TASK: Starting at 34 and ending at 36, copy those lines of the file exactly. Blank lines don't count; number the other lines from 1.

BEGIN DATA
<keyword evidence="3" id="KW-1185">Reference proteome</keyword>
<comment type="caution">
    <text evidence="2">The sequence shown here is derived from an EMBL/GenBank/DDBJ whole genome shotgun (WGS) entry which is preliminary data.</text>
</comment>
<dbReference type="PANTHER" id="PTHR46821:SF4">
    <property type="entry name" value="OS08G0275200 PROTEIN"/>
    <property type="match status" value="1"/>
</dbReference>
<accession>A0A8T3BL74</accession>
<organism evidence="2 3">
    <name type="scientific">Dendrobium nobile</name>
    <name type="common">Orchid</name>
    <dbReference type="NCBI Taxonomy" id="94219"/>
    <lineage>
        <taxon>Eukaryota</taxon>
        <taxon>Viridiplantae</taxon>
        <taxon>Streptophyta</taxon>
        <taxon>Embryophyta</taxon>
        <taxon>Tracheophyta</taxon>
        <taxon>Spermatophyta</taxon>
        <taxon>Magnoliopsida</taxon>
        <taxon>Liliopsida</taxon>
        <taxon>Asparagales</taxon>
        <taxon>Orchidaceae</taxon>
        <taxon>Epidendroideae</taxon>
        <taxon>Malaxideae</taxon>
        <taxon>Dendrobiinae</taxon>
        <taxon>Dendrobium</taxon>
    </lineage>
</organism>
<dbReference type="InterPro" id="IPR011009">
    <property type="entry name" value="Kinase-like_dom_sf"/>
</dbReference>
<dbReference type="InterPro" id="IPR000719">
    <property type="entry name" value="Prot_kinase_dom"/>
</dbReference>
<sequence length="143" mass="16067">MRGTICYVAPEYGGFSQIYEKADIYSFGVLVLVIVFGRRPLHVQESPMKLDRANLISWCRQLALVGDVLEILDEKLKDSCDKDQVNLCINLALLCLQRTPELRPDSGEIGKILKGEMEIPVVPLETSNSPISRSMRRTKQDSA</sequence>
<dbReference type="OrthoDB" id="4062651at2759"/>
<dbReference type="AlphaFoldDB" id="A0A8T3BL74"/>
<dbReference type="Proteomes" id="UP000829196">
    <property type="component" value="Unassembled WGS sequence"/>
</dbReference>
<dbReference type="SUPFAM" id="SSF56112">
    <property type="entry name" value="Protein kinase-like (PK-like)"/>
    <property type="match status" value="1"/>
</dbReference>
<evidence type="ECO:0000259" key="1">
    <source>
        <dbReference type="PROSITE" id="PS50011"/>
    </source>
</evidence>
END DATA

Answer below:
<dbReference type="InterPro" id="IPR000719">
    <property type="entry name" value="Prot_kinase_dom"/>
</dbReference>